2. PJ Harvey—Let England Shake
3. Fleet Foxes—Helplessness Blues
4. Opeth—Heritage
5. St. Vincent—Strange Mercy
6. Kate Bush—50 Words for Snow
7. King Creosote & Jon Hopkins—Diamond Mine
8. Paul Simon—So Beautiful or So What
9. Elbow—Build a Rocket Boys!
10. John Wesley—The Lilypad Suite
11. Radiohead—The King of Limbs
12. TV on the Radio—Nine Types of Light
13. Laura Marling—A Creature I Don't Know
12. Washed Out—Within and Without
13. The Waterboys—An Appointment with Mr. Yeats
14. Low—C'mon
15. Gregg Allman—Low Country Blues
16. The Black Keys—El Camino
17. Joe Bonamassa—Dust Bowl
18. I Break Horses—Hearts 
19. Kate Bush—Director's Cut 
20. Alison Krauss & Union Station—Paper Airplane
21. Tinariwen—Tasili
22. The Civil Wars—Barton Hollow 
23: The Horrors—Skying
24. Peter Gabriel—New Blood
25. Feist—Metals
26. Blackfield—Welcome to My DNA
27. Evanescence—Evanescence 
28. Pajama Club—Pajama Club
29. Lanterns on the Lake—Gracious Tide Take Me Home 
30. Robbie Robertson—How to Become Clairvoyant
31. Foo Fighters—Wasting Light
32. Amplifier—The Octopus 
33. Black Country Communion—Black Country Communion II
34. Liam Finn—FOMO
35. Justin Adams & Juldeh Camara—In Trance
36. R.E.M—Collapse Into Now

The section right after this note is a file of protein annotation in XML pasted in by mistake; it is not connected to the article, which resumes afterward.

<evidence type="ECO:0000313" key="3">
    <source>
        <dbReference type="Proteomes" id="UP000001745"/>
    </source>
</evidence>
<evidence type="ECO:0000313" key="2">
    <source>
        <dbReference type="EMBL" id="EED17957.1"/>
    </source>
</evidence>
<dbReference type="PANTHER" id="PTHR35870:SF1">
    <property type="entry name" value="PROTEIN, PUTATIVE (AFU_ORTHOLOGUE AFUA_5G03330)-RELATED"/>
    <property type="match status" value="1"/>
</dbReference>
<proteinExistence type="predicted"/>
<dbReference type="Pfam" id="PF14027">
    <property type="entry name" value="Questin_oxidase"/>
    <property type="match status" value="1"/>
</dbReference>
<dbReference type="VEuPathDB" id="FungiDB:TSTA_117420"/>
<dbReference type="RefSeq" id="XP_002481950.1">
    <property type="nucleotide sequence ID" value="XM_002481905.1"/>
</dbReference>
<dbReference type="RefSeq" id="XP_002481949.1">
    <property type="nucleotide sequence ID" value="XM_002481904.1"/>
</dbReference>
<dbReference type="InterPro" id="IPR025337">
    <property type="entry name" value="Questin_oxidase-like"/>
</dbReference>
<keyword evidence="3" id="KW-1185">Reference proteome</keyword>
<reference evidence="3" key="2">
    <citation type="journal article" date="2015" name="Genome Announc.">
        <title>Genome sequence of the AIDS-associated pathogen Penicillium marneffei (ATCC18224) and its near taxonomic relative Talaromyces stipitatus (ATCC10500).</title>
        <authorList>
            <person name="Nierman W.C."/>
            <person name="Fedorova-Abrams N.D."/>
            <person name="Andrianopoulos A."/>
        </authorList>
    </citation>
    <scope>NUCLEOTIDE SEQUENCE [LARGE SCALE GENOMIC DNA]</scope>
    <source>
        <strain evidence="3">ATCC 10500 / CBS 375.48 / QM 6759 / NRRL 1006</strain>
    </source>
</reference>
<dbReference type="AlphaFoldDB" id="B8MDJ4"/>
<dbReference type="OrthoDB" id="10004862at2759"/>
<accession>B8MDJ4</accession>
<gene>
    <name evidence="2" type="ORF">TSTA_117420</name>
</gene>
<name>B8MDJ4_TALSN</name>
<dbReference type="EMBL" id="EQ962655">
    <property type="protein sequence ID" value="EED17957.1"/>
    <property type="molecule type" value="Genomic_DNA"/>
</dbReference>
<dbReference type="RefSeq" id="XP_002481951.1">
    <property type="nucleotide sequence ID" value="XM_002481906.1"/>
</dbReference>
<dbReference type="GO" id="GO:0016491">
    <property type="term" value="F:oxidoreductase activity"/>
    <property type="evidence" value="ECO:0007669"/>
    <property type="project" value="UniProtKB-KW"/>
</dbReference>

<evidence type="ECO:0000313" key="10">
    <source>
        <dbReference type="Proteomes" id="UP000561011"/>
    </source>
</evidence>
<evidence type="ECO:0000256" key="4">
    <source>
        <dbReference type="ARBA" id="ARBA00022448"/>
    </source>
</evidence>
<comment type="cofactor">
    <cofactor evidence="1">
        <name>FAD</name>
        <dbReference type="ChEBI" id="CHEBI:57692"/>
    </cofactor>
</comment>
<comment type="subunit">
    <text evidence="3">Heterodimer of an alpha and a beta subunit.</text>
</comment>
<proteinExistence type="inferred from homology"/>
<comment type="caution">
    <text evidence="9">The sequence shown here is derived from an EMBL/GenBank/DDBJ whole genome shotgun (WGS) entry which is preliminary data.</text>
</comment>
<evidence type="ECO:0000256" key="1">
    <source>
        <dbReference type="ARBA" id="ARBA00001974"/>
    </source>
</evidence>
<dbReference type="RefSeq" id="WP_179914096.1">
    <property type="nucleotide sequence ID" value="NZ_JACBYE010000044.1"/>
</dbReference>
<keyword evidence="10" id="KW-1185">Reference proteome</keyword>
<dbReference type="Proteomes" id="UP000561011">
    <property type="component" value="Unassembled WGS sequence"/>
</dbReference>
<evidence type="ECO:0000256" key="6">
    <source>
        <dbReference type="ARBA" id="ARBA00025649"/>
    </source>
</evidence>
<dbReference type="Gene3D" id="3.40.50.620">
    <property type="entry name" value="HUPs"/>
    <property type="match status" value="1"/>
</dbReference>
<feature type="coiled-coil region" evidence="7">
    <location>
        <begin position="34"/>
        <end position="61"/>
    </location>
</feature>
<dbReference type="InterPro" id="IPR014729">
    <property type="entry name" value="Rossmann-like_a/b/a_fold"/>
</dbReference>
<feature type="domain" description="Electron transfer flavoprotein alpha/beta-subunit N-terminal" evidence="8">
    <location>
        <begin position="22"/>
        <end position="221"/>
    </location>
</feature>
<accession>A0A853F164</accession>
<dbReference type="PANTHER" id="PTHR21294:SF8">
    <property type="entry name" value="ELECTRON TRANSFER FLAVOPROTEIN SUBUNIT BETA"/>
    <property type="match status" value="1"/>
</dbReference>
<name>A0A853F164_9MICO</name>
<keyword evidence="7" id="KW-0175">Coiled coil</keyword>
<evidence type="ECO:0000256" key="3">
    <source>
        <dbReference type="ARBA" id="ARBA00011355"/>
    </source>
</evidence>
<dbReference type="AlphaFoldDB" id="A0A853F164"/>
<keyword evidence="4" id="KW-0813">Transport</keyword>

37. Joy Formidable—The Big Roar
38. Eilen Jewell—Queen of the Minor Key
39. City and Color—Little Hell
40. Henrik Freischlader—Still Frame Replay 
41. M83—Hurry Up, We're Dreaming
42. Tim Hecker—Ravedeath 1972
43. Bon Iver—Bon Iver
44. Chickenfoot—Chickenfoot III
45: Joseph Arthur—Graduation Ceremony 
46. John Martyn—Heaven and Earth
47. Joe Bonamassa & Beth Hart—Don't Explain
48. Chris Isaak—Beyond the Sun
49. Iron & Wine—Kiss Each Other Clean
50. Yes—Fly from Here 

A few other thoughts and observations about the year in music...
It started horribly. On February 6, my all-time favorite guitarist Gary Moore died of natural causes in his sleep at the age of 58. I've expressed what a terrible loss this premature death was to the music world elsewhere in my blog. I don't anticipate too many posthumous Gary Moore releases from here on other than the re-releases of several old concert videos on DVD and Blu-Ray. Though Gary was working on a new blues album at the time of his death, he had only created a few demos. A concurrent project he was also demoing was a return to the celtic-rock style he first played on Thin Lizzy's Black Rose (which was re-released this year with a bonus disc of unheard material) and mastered on great albums such as 1987's Wild Frontier and 1989's After the War. Half a year before his passing, Gary played a European tour of music from those albums and the set included three new songs. Fortunately, an album and DVD of the tour, Live at Montreux 2010, captured those superb new songs for posterity and left us with a fitting reminder of Moore's unparalleled diversity of musical styles and his peerless emotional guitar playing.

    This past year, I found myself craving more roots and boogie music. I've been feeding this musical side of me by listening to the likes of Little Feat, Taj Mahal, John Hammond Jr., and Jimmie Vaughan. I've been getting my fill of that sort of music every week by my favorite DJ, Chris "Rock Professor" Prior in South Africa. Download the podcast of his weekly radio show at:

In all, a good year for music for my ears. I hope it's been a good music year for you, too.